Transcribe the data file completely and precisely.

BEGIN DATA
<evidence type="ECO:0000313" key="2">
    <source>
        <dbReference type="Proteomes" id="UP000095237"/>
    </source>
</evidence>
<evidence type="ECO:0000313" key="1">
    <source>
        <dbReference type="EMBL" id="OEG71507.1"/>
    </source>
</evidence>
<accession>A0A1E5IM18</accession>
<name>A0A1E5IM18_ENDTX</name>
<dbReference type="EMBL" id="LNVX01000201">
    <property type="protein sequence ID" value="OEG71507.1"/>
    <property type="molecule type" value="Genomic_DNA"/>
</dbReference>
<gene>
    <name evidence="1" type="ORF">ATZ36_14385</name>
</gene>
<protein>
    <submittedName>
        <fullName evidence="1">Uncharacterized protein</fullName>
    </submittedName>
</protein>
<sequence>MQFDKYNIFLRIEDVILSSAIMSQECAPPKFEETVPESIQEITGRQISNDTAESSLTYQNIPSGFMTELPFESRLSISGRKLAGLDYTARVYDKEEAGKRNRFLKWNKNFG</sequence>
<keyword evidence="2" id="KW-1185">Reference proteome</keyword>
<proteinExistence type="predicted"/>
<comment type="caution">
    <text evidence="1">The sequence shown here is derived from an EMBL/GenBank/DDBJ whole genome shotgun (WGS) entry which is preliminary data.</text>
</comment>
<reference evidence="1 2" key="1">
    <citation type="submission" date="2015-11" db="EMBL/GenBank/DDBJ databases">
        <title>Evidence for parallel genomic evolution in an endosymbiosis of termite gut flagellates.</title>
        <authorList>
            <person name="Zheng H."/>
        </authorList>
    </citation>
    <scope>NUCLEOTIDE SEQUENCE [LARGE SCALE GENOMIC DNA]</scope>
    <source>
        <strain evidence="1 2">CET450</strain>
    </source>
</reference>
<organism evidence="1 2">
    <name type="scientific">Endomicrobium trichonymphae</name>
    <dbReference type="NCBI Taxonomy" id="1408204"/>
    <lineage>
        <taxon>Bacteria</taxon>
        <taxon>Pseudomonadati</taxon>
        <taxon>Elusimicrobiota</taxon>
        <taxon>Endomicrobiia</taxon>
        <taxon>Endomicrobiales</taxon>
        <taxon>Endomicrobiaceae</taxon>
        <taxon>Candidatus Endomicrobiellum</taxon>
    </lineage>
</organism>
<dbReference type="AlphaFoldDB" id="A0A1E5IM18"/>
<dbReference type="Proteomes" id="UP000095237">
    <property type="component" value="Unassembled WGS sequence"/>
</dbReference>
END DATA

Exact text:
<evidence type="ECO:0000313" key="2">
    <source>
        <dbReference type="Proteomes" id="UP000095237"/>
    </source>
</evidence>
<evidence type="ECO:0000313" key="1">
    <source>
        <dbReference type="EMBL" id="OEG71507.1"/>
    </source>
</evidence>
<accession>A0A1E5IM18</accession>
<name>A0A1E5IM18_ENDTX</name>
<dbReference type="EMBL" id="LNVX01000201">
    <property type="protein sequence ID" value="OEG71507.1"/>
    <property type="molecule type" value="Genomic_DNA"/>
</dbReference>
<gene>
    <name evidence="1" type="ORF">ATZ36_14385</name>
</gene>
<protein>
    <submittedName>
        <fullName evidence="1">Uncharacterized protein</fullName>
    </submittedName>
</protein>
<sequence>MQFDKYNIFLRIEDVILSSAIMSQECAPPKFEETVPESIQEITGRQISNDTAESSLTYQNIPSGFMTELPFESRLSISGRKLAGLDYTARVYDKEEAGKRNRFLKWNKNFG</sequence>
<keyword evidence="2" id="KW-1185">Reference proteome</keyword>
<proteinExistence type="predicted"/>
<comment type="caution">
    <text evidence="1">The sequence shown here is derived from an EMBL/GenBank/DDBJ whole genome shotgun (WGS) entry which is preliminary data.</text>
</comment>
<reference evidence="1 2" key="1">
    <citation type="submission" date="2015-11" db="EMBL/GenBank/DDBJ databases">
        <title>Evidence for parallel genomic evolution in an endosymbiosis of termite gut flagellates.</title>
        <authorList>
            <person name="Zheng H."/>
        </authorList>
    </citation>
    <scope>NUCLEOTIDE SEQUENCE [LARGE SCALE GENOMIC DNA]</scope>
    <source>
        <strain evidence="1 2">CET450</strain>
    </source>
</reference>
<organism evidence="1 2">
    <name type="scientific">Endomicrobium trichonymphae</name>
    <dbReference type="NCBI Taxonomy" id="1408204"/>
    <lineage>
        <taxon>Bacteria</taxon>
        <taxon>Pseudomonadati</taxon>
        <taxon>Elusimicrobiota</taxon>
        <taxon>Endomicrobiia</taxon>
        <taxon>Endomicrobiales</taxon>
        <taxon>Endomicrobiaceae</taxon>
        <taxon>Candidatus Endomicrobiellum</taxon>
    </lineage>
</organism>
<dbReference type="AlphaFoldDB" id="A0A1E5IM18"/>
<dbReference type="Proteomes" id="UP000095237">
    <property type="component" value="Unassembled WGS sequence"/>
</dbReference>